Us3: Hand On The Torch
Much of the talk about Us3, hip hop, and its mixture of rap with jazz has centered around the sampling of legendary jazz tunes. While rap remains the centerpiece, jazz sampling takes a back seat to the fine mainstream jazz presented by the members of Us3, including trumpeter Gerard Presencer, guitarist Tony Remy, trombonist Dennis Rollins, pianist Matt Cooper, and saxophonists Ed Jones, Mike Smith & Steve Williamson. The arranging, programming, and effects are created by Mel Simpson and Geoff Wilkinson; their keyboard accompaniment includes synthesized bass, drums, and more. The name Us3 comes from a tune named "Us Three" that the Horace Parlan trio recorded for Blue Note in 1960.
"Cantaloop," with its sampling of Herbie Hancock's classic tune and the voice of Pee Wee Marquette, features Presencer's clear trumpet voice integrated with the sample; rapper Rahsaan says, "Gimme more of that funky horn," and the trumpeter goes off on a powerful solo to match the description. "I Got It Goin' On" uses the sampling of Reuben Wilson's organ as a backdrop for horn work by Presencer, Rollins, and Smith; trombonist Rollins presents a bebop solo with clearly-defined articulation and a warm, confident tone. The rap lyrics of "I Go To Work" offer a theme similar to that of the other tunes: despite growing up in a rough neighborhood and facing many obstacles, we are able, with a hardened attitude, to do the right thing after all. As rap artist Kobie Powell delivers the message, guitarist Tony Remy offers a fine solo in the mode of Kenny Burrell, Wes Montgomery, and any number of leading jazz guitarists. With his Jamaican accent and monotone rap, Tukka Yoot teams with Ed Jones on "Tukka Yoot's Riddim" and Gerard Presencer on "Eleven Long Years" to present a message and to introduce his instrumental partners. "Lazy Day" blends a repeated sample from Bobby Hutcherson's vibes in the background, a story from rapper Powell, a lovely African chant from singer Marie Harper, and solid fill and solo support from Ed Jones' tenor sax.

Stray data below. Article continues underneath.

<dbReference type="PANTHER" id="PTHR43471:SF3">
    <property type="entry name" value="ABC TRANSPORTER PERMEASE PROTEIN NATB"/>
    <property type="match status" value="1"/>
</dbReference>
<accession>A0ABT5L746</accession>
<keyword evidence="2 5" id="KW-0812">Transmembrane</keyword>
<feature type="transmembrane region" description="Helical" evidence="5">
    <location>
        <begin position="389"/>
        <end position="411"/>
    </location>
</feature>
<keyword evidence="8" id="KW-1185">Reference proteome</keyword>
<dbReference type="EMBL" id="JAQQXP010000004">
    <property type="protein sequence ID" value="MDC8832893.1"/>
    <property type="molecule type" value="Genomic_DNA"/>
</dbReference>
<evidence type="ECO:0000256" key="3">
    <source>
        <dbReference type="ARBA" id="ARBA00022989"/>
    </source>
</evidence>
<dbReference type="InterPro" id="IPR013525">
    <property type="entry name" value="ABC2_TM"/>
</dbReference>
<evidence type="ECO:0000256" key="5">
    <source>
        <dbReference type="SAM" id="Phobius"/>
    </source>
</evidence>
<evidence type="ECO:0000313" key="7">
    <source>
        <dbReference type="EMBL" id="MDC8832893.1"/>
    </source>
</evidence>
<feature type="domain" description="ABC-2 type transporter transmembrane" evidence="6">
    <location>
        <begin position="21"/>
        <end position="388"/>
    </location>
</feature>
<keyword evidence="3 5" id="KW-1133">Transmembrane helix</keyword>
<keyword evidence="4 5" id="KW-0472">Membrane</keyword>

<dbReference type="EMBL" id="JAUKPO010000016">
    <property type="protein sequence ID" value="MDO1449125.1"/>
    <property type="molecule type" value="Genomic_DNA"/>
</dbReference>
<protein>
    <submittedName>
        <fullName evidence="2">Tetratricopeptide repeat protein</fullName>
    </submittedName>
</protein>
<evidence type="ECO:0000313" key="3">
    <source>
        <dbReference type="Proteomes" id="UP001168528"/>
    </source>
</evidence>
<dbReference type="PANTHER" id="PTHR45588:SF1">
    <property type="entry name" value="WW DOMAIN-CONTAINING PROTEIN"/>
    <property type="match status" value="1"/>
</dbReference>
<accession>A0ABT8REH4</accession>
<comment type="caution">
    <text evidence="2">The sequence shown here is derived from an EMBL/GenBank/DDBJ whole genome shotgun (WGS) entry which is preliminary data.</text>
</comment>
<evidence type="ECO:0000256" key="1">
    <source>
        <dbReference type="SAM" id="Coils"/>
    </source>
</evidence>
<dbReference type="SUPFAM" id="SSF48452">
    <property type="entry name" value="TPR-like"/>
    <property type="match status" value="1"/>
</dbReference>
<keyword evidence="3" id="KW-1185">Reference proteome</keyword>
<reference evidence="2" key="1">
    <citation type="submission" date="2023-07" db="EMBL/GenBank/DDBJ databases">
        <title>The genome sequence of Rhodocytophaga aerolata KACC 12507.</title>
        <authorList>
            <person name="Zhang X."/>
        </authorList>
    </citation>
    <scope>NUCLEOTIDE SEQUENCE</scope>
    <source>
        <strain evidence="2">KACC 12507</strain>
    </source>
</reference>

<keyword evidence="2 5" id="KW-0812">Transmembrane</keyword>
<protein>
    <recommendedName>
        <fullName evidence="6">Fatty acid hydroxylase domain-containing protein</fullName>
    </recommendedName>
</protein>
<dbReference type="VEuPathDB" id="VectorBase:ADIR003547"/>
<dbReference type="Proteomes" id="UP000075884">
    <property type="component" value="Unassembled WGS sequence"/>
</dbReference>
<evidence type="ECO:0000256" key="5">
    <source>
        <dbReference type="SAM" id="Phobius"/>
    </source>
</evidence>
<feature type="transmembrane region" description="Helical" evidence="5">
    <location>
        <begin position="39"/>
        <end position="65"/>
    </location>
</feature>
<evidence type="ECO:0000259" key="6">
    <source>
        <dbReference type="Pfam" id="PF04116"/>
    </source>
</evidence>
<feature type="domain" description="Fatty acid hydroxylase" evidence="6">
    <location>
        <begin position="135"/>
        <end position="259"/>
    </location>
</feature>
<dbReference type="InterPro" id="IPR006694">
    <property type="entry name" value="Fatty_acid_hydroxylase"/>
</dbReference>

While it's true that this album, presented by Us3, is rap music with a strong beat, a chip on its shoulder, and by design suited primarily for strenuous dancing, there is an artistic quality in the music that cannot be overlooked. The percussive rap voices, the cooperative horn work, the instrumental solos, the integration of sampling, and all the rhythmic effects that hold it together make this art form interesting, enjoyable and worthy of further study.